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Discussion Starter #1
I'm having a strange problem with my patio and I can't find anything on the net that seems to match my problem. I think the patio may be deteriorating for some reason.

It was poured about 5 months ago (around Thanksgiving of last year). This week, as I was spraying off the patio, I noticed several holes in it. Here's a picture of the largest one.



Also, most of the patio looks 'pitted', as seen in this picture.



The surface was brushed, so it was always a little rough, but I don't recall these pits being all over it before.

Another thing that happens is it becomes darker in places when it gets wet. Not uniformly dark, but blotchy.

Here's a picture dry.



Here's the same area after being sprayed for a few seconds.



This doesn't seem normal to me. And what concerns me is that the large hole in the first picture had dark edges and when I touched them, the cement seemed to just flake away.

We had the contractor that poured the patio come out to look at it and he seemed a bit perplexed as to what was happening. He guessed that maybe something got into the cement and caused the holes. He's going to come back in a week and fill the holes with Pour-Stone, which he thinks will solve the problem. He did make it pretty clear that that's all he's willing to do and he said that most cement companies don't guarantee their cement.

This has left me with a strange feeling. I paid good money for this to be done and it feels like no one is standing by their work. Much as I hate to, I may have to eventually have a judge decide.

Anyway, I thought I'd post these pictures and see if anyone had any ideas what was happening to the patio and if there was any solution. Some kind of sealant to put on the patio, or something...?
Thanks in advance.
 

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Discussion Starter #3
It looks like it was overtrowelled and not cured well.
Thanks for the reply.

Is there anything I can do to prevent more holes. I've seen some sealants for concrete (some say for patios) - I wonder if that would smooth out the rough spots and prevent it from getting worse...?
 

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What was the temps at the time of the pour? What was the curing process? The holes look like debris close to the surface dislarged. As stated, over floating can be an issue. All that cement rich sediment is drawn to the top. This compromises the surface. Over time, expect an exposed aggregate slab. If the concrete dried too quickly, expect a shorter slab lifespan.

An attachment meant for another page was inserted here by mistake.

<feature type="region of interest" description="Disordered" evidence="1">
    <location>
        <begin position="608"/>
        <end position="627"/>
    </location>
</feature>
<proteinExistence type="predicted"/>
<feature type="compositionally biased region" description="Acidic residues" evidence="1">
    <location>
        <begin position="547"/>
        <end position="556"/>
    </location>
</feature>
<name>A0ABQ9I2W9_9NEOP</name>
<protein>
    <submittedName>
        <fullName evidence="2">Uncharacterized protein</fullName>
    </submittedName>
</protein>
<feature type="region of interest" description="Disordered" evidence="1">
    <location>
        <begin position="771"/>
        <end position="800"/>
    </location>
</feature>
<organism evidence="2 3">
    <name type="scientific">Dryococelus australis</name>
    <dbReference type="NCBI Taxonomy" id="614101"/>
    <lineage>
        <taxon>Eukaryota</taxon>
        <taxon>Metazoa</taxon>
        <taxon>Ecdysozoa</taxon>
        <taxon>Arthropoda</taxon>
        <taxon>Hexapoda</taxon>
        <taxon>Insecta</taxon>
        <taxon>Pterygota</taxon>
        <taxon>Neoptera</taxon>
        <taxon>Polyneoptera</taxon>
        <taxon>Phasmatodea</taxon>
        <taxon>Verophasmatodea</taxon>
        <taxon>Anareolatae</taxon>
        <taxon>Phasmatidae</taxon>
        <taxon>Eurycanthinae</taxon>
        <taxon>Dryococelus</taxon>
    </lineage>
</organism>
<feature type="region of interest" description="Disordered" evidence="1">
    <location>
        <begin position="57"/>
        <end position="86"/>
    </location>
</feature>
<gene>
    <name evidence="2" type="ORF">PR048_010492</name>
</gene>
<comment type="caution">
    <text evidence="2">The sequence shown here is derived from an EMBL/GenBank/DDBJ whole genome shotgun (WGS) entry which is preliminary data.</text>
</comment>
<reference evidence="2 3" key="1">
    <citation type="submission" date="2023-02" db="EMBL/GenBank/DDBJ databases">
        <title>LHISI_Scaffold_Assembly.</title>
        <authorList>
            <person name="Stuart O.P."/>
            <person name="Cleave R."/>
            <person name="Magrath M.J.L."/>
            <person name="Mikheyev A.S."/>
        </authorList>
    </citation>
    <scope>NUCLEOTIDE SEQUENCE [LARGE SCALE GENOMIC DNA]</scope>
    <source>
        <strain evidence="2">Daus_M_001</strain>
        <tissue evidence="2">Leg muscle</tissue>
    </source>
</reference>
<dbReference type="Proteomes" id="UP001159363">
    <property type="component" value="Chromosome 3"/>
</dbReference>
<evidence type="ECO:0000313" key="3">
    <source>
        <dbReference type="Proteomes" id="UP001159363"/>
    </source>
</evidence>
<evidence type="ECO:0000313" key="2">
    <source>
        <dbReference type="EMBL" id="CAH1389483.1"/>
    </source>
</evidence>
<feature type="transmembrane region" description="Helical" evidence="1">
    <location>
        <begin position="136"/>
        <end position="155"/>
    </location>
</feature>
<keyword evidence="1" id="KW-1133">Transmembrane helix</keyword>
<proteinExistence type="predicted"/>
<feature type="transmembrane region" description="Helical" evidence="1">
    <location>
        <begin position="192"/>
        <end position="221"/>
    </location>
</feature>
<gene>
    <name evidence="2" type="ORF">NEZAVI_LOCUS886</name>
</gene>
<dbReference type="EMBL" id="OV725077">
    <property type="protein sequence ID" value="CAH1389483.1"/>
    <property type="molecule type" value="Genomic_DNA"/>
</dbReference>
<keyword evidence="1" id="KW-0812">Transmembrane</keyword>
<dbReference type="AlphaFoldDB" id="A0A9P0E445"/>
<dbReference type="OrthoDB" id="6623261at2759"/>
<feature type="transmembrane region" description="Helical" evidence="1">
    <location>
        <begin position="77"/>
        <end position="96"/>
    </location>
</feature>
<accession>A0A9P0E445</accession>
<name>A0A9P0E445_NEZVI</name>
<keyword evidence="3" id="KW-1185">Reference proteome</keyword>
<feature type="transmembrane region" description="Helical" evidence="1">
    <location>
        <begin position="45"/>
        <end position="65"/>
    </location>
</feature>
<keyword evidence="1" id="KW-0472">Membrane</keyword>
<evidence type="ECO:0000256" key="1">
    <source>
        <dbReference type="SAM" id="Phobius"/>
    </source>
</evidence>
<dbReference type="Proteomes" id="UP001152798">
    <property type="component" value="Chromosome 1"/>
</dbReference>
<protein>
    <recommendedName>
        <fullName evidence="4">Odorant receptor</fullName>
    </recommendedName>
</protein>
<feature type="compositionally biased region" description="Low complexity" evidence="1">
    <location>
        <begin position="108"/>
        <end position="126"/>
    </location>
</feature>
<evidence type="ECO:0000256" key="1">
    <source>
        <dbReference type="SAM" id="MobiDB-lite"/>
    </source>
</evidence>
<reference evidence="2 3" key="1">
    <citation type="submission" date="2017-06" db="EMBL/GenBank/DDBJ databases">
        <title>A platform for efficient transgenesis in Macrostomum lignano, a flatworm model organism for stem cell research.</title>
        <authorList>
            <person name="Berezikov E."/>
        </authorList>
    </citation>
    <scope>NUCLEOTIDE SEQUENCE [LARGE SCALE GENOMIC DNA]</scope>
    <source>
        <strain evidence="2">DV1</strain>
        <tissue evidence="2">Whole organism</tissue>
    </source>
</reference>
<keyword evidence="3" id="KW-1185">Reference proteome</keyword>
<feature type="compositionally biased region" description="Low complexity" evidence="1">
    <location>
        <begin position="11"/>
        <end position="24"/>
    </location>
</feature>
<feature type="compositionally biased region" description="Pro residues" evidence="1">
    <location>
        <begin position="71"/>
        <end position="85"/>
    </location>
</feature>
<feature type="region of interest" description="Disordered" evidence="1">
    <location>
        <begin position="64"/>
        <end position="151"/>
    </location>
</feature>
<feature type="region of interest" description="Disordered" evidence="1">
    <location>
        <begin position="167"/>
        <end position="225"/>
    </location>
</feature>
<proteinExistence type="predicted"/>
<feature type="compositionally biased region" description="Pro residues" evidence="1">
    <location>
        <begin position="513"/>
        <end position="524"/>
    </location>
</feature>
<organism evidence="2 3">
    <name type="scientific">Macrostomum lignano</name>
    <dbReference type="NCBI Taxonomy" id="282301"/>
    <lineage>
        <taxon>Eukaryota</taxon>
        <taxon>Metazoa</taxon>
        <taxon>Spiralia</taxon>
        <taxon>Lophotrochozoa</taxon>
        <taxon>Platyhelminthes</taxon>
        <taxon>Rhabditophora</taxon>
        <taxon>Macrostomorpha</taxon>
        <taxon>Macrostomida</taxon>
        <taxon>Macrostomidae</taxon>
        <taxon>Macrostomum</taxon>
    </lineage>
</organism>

There is nothing you can do at this point to remedy the above issues.
Ron
 

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Discussion Starter #5
What was the temps at the time of the pour? What was the curing process?
I don't remember the exact temp, but it was around Thanksgiving of last year, in southern California. It was probably pretty cool. I don't know anything about the curing process.

The holes look like debris close to the surface dislarged. As stated, over floating can be an issue. All that cement rich sediment is drawn to the top. This compromises the surface. Over time, expect an exposed aggregate slab. If the concrete dried too quickly, expect a shorter slab lifespan.
There is nothing you can do at this point to remedy the above issues.
So, the only way to make this right is to rip this up and pour a new slab?

It looks like he didn't know what he was doing and probably isn't going to do the right thing now. Well, I guess that's why we have courts...
 

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Set concrete used

I don't remember the exact temp, but it was around Thanksgiving of last year, in southern California. It was probably pretty cool. I don't know anything about the curing process.



So, the only way to make this right is to rip this up and pour a new slab?

It looks like he didn't know what he was doing and probably isn't going to do the right thing now. Well, I guess that's why we have courts...
Hi, I think you're right about removal.
It looks like the concrete was set prior pouring, indicating by iregular pores. Concrete like this has lost most of it strenght. It is not acceptable in normal usage.

If level is not a matter, just add a new good layer on it to save the look, otherwise "rip it up and pour a new one". This -off course- is thing on technical side.

Paralel to this, the court can do their job..
 

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I have seen situations like this before. The biggest cause of something like this here in Colorado is that the surface froze before it cured. This is unlikely in your case as November in SoCal would be an ideal curing enviro. In my opinion, from the photos, I would say there was a contaminate in the mix. I would also guess it was oil. When oil gets in concrete it takes it's time migrating to the surface and when it does it can make a once perfect job look horrible.

My advice, let the contractor do all he will do. If he cares about his business he will make it better. Sealing the patio will help as it will keep water out of what appears to be a fairly porous slab. There are also resurfacing systems that act as a super sealer/dress up that are way cheaper to have done than a tear out and repour. On a problem of this scale I would forget about the courts. One day with an attorney will cost as much as just fixing it.
 
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